Judge Irma Gonzalez ruled for San Diego on Friday in Peruta v. County of San Diego. She denied the plaintiff’s motion for a partial summary judgment and granted the defense’s motion for a summary judgment. The case was a challenge to to how San Diego Sheriff William Gore chose to define the good cause requirement of the California concealed carry permit. He required that an applicant show more than a generalized fear for one’s personal safety as a reason. Supporting documentation was also required by the sheriff.
Judge Gonzalez states that the key question in the case is whether the right to possess a handgun in one’s home for self-defense extends to either concealed or open carry of a loaded handgun. In her opinion, she starts by discussing the scope of the right to keep and bear arms. She noted that the Heller decision applied a place and manner analysis to D.C.’s prohibition on handguns. As we know, the Supreme Court found that the right of citizens to have a functional firearm including handguns in the home for self-defense was fundamental under the Second Amendment. However, outside the home they noted the Second Amendment right was not unlimited.
Judge Gonzalez then examines the plaintiffs’ contentions in the context of California law. Peruta maintained the under California law, the single outlet for a self-defense with a handgun was Cal. Penal Code Section 12050 with allows sheriffs to grant concealed carry licenses. After examining the California law governing open carry, both loaded and unloaded, she finds many exceptions that would permit self-defense with a handgun. Therefore, she refuses to accept Peruta’s contention that Cal. Penal Code Section 12050 is the sole outlet for self-defense with a handgun outside the home and that Cal Penal Code Section 12031 places an unlawful burden on the right to carry for self-defense.
The opinion looks at the 19th century cases dealing with concealed carry just like the Supreme Court did in Heller.
Because Defendant’s policy for issuing concealed carry licenses under section 12050 would pass constitutional muster even if it burdens protected conduct, the Court does not need to decide whether the Second Amendment encompasses Plaintiffs’ asserted right to carry a loaded handgun in public.
Judge Gonzalez then examines the appropriate level of scrutiny. While the plaintiffs argue that strict scrutiny is appropriate, she isn’t persuaded and notes that “fundamental constitutional rights are not invariably subject to strict scrutiny.” Moreover, she says, intermediate scrutiny is the norm of most courts as seen in the post-McDonald litigation. Such scrutiny allows government to “paint with a broader brush” and conduct is allowed so long as it is significant, substantial, or important.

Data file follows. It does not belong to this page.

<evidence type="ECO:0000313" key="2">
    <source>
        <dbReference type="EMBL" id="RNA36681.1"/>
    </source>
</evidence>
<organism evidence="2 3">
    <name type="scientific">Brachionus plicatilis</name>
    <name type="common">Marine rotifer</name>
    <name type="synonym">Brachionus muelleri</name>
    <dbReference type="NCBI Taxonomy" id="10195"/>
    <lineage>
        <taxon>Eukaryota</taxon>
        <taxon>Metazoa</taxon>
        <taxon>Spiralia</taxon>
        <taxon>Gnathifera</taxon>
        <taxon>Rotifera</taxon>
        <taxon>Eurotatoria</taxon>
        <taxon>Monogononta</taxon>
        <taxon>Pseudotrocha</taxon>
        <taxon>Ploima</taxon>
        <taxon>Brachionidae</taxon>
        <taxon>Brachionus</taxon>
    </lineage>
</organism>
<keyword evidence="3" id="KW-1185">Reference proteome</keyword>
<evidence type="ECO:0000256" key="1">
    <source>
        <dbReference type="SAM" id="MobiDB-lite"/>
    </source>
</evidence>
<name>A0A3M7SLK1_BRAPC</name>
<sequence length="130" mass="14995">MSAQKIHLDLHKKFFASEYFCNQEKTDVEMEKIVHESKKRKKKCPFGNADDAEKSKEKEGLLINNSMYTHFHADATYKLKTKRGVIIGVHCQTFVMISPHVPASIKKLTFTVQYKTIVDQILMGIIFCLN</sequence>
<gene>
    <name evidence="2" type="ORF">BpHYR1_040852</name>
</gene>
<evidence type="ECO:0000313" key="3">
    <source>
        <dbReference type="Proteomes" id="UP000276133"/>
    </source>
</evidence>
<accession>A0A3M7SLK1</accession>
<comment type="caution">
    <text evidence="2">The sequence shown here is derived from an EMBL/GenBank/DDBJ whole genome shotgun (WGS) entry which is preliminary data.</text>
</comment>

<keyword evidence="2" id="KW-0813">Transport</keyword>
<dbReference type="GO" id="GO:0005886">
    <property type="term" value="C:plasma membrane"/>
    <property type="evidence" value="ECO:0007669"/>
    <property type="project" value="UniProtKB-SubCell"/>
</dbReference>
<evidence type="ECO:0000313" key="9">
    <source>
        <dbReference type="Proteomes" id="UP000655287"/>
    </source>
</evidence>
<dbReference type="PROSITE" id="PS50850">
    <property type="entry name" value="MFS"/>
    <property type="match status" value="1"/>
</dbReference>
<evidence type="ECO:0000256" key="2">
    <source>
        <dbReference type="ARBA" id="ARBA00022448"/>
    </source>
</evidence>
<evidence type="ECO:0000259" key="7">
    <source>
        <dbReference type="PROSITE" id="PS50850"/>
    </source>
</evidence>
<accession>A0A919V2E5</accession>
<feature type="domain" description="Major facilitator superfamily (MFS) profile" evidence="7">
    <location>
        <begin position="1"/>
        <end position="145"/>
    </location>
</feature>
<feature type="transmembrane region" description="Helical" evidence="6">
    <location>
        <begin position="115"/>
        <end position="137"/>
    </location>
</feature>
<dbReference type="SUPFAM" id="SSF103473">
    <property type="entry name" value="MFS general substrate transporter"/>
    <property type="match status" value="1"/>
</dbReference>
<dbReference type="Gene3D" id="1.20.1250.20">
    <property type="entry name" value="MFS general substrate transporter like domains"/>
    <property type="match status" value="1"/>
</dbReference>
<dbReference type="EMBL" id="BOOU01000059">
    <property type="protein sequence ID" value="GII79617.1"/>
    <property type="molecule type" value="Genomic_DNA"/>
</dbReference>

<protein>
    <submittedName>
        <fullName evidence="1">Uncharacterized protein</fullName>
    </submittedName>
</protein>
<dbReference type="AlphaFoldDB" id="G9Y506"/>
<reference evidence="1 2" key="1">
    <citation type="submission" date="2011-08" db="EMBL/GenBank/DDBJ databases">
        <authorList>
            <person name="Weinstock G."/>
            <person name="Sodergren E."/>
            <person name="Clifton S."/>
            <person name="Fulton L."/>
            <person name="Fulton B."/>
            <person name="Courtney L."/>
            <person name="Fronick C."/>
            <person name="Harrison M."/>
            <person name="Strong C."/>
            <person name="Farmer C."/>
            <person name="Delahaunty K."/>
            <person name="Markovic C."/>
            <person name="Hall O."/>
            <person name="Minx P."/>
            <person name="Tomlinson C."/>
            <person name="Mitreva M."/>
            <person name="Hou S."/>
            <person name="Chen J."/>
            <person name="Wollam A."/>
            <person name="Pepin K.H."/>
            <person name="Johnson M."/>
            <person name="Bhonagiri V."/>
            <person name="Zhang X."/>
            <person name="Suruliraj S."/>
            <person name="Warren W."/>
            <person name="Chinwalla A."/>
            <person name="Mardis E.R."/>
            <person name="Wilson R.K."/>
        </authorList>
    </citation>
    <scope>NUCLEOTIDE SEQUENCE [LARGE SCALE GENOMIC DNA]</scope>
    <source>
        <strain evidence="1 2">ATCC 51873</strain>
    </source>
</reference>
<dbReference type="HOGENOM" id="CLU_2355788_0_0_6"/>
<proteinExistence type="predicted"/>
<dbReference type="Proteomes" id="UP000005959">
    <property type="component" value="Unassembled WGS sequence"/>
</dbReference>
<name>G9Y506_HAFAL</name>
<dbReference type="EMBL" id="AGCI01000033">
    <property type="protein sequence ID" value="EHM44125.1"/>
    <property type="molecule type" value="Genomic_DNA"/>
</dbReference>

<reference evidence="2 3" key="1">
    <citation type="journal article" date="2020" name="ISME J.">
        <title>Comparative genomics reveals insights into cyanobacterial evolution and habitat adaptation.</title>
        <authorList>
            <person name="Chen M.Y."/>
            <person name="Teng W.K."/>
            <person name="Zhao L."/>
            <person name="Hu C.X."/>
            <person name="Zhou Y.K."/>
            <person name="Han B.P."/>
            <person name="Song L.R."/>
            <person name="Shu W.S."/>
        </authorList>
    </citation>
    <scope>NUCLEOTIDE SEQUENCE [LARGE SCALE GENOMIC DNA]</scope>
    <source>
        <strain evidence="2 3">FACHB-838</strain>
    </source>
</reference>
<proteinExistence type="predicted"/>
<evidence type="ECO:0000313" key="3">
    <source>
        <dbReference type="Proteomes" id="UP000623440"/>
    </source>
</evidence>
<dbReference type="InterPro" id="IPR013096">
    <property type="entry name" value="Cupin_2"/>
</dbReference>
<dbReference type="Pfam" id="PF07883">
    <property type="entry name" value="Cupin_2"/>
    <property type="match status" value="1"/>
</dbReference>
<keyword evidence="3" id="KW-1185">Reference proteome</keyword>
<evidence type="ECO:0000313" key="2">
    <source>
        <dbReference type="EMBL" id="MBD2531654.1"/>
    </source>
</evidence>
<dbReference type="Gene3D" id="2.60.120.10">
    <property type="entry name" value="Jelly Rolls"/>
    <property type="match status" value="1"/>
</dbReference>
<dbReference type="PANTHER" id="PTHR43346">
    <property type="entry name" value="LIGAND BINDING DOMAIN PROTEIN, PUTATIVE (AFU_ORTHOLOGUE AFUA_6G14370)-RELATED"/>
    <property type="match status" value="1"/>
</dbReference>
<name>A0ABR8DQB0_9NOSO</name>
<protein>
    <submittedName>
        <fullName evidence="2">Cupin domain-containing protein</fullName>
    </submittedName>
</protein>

In this case, Defendant has an important and substantial interest in public safety and in reducing the rate of gun use in crime. In particular, the government has an important interest in reducing the number of concealed weapons in public in order to reduce the risks to other members of the public who use the streets and go to public accommodations. See Zimring Decl. The government also has an important interest in reducing the number of concealed handguns in public because of their disproportionate involvement in life-threatening crimes of violence, particularly in streets and other public places. Id. Defendant’s policy relates reasonably to those interests. Requiring documentation enables Defendant to effectively differentiate between individuals who have a bona fide need to carry a concealed handgun for self-defense and individuals who do not.
The Court acknowledges Plaintiffs’ argument that many violent gun crimes, even a majority, are committed by people who cannot legally have guns, and the ongoing dispute over the effectiveness of concealed weapons laws. See Moody Decl. But under intermediate scrutiny, Defendant’s policy need not be perfect, only reasonably related to a “significant,” “substantial,” or “important” governmental interest. Marzzarrella, 614 F.3d at 98. Defendant’s policy satisfies that standard. Accordingly, the Court DENIES Plaintiffs’ motion for summary judgment and GRANTS Defendant’s motion for summary judgment on Plaintiffs’ right to bear arms claim.
Compared to her discussion of the right to bear arms and the proper level of scrutiny, Judge Gonzalez disposes the remaining claims dealing with Equal Protection, the right to travel, and Due process rather quickly and in the San Diego’s favor. With regard to Due Process, she writes:
Pursuant to Erdelyi, the Court concludes that because Plaintiffs do not have “property or liberty interest in a concealed weapons license, the Due Process Clause did not require [Defendant]to provide [them] with due process before denying [their] initial [license] application[s].” Id. In any event, there is nothing to suggest that Defendant’s licensing procedures deprive Plaintiffs of the opportunity to be heard at a meaningful time in a meaningful manner. See Mathews v. Eldridge, 424 U.S. 319, 333 (1976). The Court GRANTS Defendant’s motion for summary judgment on Plaintiffs’ due process claim.
While a loss at the District Court level, undoubtedly this case will be appealed to the Ninth Circuit Court of Appeals. I know a lot of California gun owners are very disappointed in this decision as well they should be.
There are a number of discussion threads regarding this decision on the CalGuns Forum. One of the more important ones is by Gray Peterson who is the lead plaintiff in the Colorado case Peterson v. LaCabe. The thread deals with what should come next in light of this decision. One of the longer threads has been following the case since oral arguments were made. The decision is announced on page 10 of the thread.